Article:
The Supreme Court has issued a directive to lower courts in assessing liability for Internet copyright infringements. The Interpretation states that courts shall measure damages based upon the infringer's illegal gains, or the copyright owner's losses, in the range of RMB 500 to RMB 300,000. In the case of very serious infringement, depending upon the speed of the network and territory, a court can assess up to RMB 500,000 (US 61,000) in damages. Jurisdiction can be found either where the infringer acted or where the defendant company is located. The location of the infringing act includes the location of the Internet server, the computer terminal and other equipment used for infringement activities. Copyright owners shall have copyrights to their works in digital form. Copyright owners have the right to use their works or allow others to use their works in digital form.
Copyright owners shall publish a copyright notice of their works over the Internet declaring that the works may not be adapted or re-published. Otherwise, ISP's and ICP's will not be deemed to have notice of copyright protection if they adapt or republish the works and make proper payments to copyright owners.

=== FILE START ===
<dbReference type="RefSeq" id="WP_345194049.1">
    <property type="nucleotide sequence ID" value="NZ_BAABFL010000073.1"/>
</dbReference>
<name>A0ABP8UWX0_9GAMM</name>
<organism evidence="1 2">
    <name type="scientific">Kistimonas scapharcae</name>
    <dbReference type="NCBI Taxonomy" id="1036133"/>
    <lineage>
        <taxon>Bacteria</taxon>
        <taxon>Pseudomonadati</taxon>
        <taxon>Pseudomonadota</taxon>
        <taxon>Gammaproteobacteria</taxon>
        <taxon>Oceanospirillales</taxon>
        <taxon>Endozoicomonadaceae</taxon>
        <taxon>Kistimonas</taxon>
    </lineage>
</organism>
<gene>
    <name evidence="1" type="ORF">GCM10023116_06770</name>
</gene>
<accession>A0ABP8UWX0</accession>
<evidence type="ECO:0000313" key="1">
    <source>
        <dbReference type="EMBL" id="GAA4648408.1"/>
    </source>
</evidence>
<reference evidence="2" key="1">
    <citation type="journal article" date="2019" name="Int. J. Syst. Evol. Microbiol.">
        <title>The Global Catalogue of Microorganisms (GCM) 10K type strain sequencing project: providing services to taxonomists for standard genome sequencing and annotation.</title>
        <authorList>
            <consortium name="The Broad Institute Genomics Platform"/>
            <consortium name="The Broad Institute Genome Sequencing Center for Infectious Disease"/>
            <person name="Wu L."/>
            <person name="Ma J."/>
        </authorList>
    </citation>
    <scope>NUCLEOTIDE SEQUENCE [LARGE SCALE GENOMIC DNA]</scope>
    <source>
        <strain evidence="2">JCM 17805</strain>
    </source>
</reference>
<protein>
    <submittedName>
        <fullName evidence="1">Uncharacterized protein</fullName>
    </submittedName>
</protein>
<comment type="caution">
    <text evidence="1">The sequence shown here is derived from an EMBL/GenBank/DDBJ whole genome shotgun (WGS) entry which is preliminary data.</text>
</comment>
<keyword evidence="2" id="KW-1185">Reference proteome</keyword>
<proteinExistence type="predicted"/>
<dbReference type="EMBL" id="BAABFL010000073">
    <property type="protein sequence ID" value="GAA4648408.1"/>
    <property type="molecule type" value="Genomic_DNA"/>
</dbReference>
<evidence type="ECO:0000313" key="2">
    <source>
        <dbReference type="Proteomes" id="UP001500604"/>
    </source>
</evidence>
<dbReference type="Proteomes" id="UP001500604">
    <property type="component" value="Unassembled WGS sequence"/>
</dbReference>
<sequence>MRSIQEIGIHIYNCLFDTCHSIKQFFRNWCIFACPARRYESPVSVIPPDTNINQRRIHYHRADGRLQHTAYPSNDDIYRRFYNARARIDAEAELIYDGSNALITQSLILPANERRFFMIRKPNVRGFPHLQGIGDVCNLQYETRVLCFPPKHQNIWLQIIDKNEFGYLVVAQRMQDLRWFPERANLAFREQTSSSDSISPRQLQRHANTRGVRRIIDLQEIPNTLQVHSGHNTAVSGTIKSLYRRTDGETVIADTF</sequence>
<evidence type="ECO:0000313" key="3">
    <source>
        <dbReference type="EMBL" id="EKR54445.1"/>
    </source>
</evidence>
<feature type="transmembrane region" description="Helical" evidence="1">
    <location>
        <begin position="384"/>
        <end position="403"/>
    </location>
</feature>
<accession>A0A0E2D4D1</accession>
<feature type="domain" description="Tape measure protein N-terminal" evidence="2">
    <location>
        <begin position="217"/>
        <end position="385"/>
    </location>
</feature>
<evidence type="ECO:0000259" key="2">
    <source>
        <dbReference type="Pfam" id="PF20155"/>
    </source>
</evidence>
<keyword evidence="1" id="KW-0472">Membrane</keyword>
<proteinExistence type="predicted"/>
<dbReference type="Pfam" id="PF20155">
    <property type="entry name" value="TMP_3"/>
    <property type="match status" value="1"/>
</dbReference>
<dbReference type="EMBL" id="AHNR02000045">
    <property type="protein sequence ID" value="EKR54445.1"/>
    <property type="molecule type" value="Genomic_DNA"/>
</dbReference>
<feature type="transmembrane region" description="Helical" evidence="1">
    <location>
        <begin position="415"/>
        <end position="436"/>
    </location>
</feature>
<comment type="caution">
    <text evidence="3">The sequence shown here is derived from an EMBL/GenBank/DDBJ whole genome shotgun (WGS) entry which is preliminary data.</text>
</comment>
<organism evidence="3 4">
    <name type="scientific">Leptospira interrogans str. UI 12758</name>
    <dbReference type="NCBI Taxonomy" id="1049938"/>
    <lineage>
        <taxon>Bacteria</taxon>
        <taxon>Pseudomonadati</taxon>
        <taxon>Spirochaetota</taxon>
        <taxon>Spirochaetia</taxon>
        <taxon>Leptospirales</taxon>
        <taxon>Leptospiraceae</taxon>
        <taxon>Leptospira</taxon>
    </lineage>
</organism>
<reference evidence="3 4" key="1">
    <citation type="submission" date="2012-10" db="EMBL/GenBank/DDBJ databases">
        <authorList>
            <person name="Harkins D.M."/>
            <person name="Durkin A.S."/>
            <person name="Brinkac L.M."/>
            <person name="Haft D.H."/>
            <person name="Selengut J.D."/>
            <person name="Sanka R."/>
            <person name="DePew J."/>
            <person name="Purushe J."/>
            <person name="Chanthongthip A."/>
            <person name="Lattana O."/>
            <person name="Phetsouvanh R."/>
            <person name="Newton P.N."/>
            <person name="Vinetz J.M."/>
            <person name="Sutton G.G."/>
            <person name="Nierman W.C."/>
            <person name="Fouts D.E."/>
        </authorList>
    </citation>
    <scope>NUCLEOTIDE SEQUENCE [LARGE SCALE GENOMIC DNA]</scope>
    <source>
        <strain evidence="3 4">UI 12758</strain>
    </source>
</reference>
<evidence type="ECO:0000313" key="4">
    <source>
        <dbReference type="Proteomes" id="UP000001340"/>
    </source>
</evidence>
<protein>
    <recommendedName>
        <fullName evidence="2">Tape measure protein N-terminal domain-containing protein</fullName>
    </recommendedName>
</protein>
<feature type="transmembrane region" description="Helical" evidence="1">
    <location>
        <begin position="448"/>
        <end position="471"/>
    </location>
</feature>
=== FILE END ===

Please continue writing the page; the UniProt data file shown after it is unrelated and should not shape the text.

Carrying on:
The Interpretation also deals with the legal liabilities of Internet Service Providers and Internet Content Providers. An ICP will be jointly liable for copyright infringement with the infringer if the ICP is aware of infringing activities by Internet users or refuses to remove the infringing content after a warning supported by sufficient evidence is sent by the copyright owner. An ISP has an affirmative responsibility to provide identifying information of the infringer upon receiving a qualified request by a copyright owner. The copyright owner must provide proof of the identity of the copyright owner, proof of copyright ownership, a valid business certificate, and evidence of the infringement. The ISP who acts under this Interpretation will not be liable for losses to the infringer. If the accusation ultimately is adjudicated to be false, the copyright owner making the claim will bear all liability. Whether this interpretation will be followed by ISPs and ICPs, and whether there will be any enforcement of this Interpretation by other administrative authorities is a serious question.
Incentives for Software Export
China's Ministry of Foreign Trade and Economic Cooperation ("MOFTEC") has issued a notice encouraging software exports by domestic enterprises through various incentives. The notice specifies that "software exports" primarily includes transfer or licensing of software technology, information data services and software products exports in combination with equipment export. The incentives for software export include: grant of export authority (not allowed to all companies) for software enterprises with a registered capital of more than RMB 1million (approximately US$800,000.00) preferential tax, reimbursement from relevant authorities for the fees for GB/T19000-ISO9000 and CMM certifications, grant of tax exemptions for exported software products ,and various other incentives. Software export contracts must be recorded with the On-Line Software Export Contract Recordation Center at MOFTEC's website. A separate regulation will be enacted to govern software exported abroad over Internet transmission.